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No. 2001-311




Argued: September 19, 2002

Opinion Issued: December 27, 2002


Philip T. McLaughlin, attorney general (Malinda R. Lawrence, senior assistant attorney general, on the brief and orally), for the State.

Richard E. Samdperil, assistant appellate defender, of Concord, on the brief and orally, for the defendant.


Brock, C.J. The defendant, Danny Locke, was convicted of second degree murder, see RSA 630:1-b, I(b) (1996), robbery, see RSA 636:1, I(a) (1996), first degree assault, see RSA 631:1, I(a) (1996), and conspiracy to commit robbery, see RSA 629:3 (1996). On appeal, he argues that: (1) the Superior Court (Nadeau, C.J.) erroneously denied his motion to suppress statements he made without Miranda warnings; (2) the Superior Court (McHugh, J.) erroneously denied his motion to dismiss for violation of his right to a speedy trial; and (3) the Superior Court (McHugh, J.) erroneously prohibited cross-examination of a witness regarding the witness’s credibility. We affirm.

The defendant’s convictions arise out of the June 1996 robbery and homicide of Roland LaBranche on Pierce Island in Portsmouth. A more complete statement of the facts regarding the robbery and homicide appears in State v. Locke, 144 N.H. 348, 349-50 (1999).

I. Custody

The defendant first argues that the trial court should have suppressed statements that he made as a result of a custodial interrogation without the benefit of Miranda warnings. See Miranda v. Arizona, 384 U.S. 436 (1966).

On July 2, 1996, Portsmouth police officers obtained an admission from Christopher Rockett that he had participated in a robbery and homicide on Pierce Island in Portsmouth in the early morning hours of June 29, 1996. Rockett’s statement implicated the defendant. Four police officers, dressed in plain clothes, drove in two unmarked police cars to the defendant’s home in Concord on the evening of July 2, 1996. Detective Ronchi and Sergeant Yeardi knocked at the defendant’s door, and upon answer displayed their badges, identified themselves and stated they were investigating an incident that had occurred in Portsmouth. The defendant agreed to accompany the officers to the State Police Headquarters in Concord.

The officers transported the defendant to State Police Headquarters on Hazen Drive. They told him, en route, that he was not in custody and that he was free to leave at any time. The defendant stated that he understood.

They arrived at State Police Headquarters at 10:05 p.m. The defendant walked without assistance into the unlocked building. He and the officers rode an elevator to the third floor and entered a polygraph room. The room was about eight by ten feet. The defendant sat in an "overstuffed chair" with Detective Ronchi in front of and facing him, and Sergeant Yeardi to the left of the detective.

At first, the defendant denied being in Portsmouth on the night of the murder. Detective Ronchi responded that he did not believe his story. He said that he was investigating a homicide and asked the defendant to sign a form consenting to a search of his home. After the detective read the form aloud and explained its meaning, the defendant stated that he understood the form, and he signed it at approximately 10:30 p.m.

The defendant then asked to change his statement. He said that he and Rockett had gone to Hampton on Friday night, June 28, that he had fallen asleep in the car on the way home, and that when he awoke there was a third person in the car. When the detective asked if the third person was Matthew Zola, the defendant replied that he "didn’t want to be involved in this." Detective Ronchi then pushed his chair away to clear a path to the door of the room and told the defendant that he was not in custody and that he was free to leave. The defendant remained in his chair and did not ask to leave, so Detective Ronchi reinitiated conversation, telling the defendant that Rockett had told a different story. The detective stated again that he did not think that the defendant was being truthful. The defendant stated that if the detective was so sure that Rockett’s statement was different, then he should allow Rockett to talk with the defendant face to face.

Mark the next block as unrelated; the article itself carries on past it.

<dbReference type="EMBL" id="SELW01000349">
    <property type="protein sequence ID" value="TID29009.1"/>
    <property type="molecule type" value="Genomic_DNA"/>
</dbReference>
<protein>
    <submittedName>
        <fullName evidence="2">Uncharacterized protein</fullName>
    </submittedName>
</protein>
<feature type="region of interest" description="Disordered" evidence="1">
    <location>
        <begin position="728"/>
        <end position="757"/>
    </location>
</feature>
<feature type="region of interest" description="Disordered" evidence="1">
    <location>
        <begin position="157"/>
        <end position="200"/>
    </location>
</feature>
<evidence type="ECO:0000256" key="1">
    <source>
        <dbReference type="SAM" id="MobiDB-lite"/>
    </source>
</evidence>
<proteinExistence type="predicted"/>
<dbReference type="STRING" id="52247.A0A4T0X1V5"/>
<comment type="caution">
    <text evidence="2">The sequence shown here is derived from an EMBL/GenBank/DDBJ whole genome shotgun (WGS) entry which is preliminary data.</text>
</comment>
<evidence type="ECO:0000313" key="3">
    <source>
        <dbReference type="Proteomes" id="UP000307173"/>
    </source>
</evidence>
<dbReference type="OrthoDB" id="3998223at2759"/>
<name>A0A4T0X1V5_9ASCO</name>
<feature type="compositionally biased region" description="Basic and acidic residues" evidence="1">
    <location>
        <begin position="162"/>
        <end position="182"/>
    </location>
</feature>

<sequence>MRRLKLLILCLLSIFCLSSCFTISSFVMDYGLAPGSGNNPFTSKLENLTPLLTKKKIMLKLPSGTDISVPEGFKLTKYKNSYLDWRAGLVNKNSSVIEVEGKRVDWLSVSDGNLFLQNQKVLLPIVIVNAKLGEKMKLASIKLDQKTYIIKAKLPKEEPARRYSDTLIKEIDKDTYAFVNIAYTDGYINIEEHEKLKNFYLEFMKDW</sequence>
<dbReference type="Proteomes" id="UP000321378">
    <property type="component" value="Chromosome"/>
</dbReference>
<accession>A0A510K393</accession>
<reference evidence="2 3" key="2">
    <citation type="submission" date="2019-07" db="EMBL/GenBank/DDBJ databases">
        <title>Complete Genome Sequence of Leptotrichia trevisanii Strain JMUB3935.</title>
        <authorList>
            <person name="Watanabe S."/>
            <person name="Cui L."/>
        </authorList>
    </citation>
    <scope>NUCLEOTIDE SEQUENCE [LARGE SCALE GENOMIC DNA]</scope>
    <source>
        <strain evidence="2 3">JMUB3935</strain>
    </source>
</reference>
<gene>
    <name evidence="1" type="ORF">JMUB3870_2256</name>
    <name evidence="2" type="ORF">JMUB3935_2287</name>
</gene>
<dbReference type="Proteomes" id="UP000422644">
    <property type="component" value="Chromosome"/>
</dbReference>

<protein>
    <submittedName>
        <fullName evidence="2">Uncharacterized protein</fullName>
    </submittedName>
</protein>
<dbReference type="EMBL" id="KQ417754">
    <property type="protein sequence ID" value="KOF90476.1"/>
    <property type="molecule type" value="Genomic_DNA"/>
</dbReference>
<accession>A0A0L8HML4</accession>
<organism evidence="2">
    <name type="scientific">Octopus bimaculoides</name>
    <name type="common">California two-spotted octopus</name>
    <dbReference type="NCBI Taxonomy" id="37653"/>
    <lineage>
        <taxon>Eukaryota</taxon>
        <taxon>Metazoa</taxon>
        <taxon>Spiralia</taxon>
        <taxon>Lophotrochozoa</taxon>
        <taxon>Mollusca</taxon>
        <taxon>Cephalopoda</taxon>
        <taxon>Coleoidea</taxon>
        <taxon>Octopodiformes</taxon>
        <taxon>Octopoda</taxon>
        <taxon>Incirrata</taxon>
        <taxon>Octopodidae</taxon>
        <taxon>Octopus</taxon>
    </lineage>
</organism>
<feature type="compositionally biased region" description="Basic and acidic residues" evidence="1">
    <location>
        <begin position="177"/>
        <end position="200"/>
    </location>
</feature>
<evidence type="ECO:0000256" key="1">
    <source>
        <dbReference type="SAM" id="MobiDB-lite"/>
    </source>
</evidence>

The detective then informed the defendant that witnesses on Pierce Island had seen a person matching the defendant’s description get into a green car with another person. At that point, the defendant asked if he had any rights. The detective responded that he was not in custody and free to leave, again pointing to the door. The defendant neither left nor asked to leave or be driven home.

Detective Ronchi reinitiated questioning, and the defendant admitted that he had been on Pierce Island on the night of June 28, and that he had participated in the robbery. He provided details of what transpired, admitting that he held the victim’s head and told him that it would be "over in a minute." He stated that Rockett hit the victim and took items from the victim’s pockets. He stated that he got scared and ran away, looking back to see Rockett kicking the victim. The defendant then returned to Concord.

Detective Ronchi told the defendant that he did not believe the defendant’s account, but the defendant restated the same facts. The detective left the interview room and arranged for a meeting between the defendant and Rockett. At approximately 11:30 p.m., Rockett entered the interview room, telling the defendant to tell the police everything. The defendant exclaimed, "Chris, we had an agreement never to talk about this to anybody," and expressed concern that this was now a homicide. Detective Ronchi removed Rockett from the interview room after ten minutes.

At some point after the first meeting between Rockett and the defendant, the officers left the defendant alone in the interview room for about fifteen minutes. The defendant stood up and walked out the door. Sergeant Yeardi "ran into" the defendant in the hallway just outside the door, had a brief discussion with him and told him that someone would be with him in a few minutes.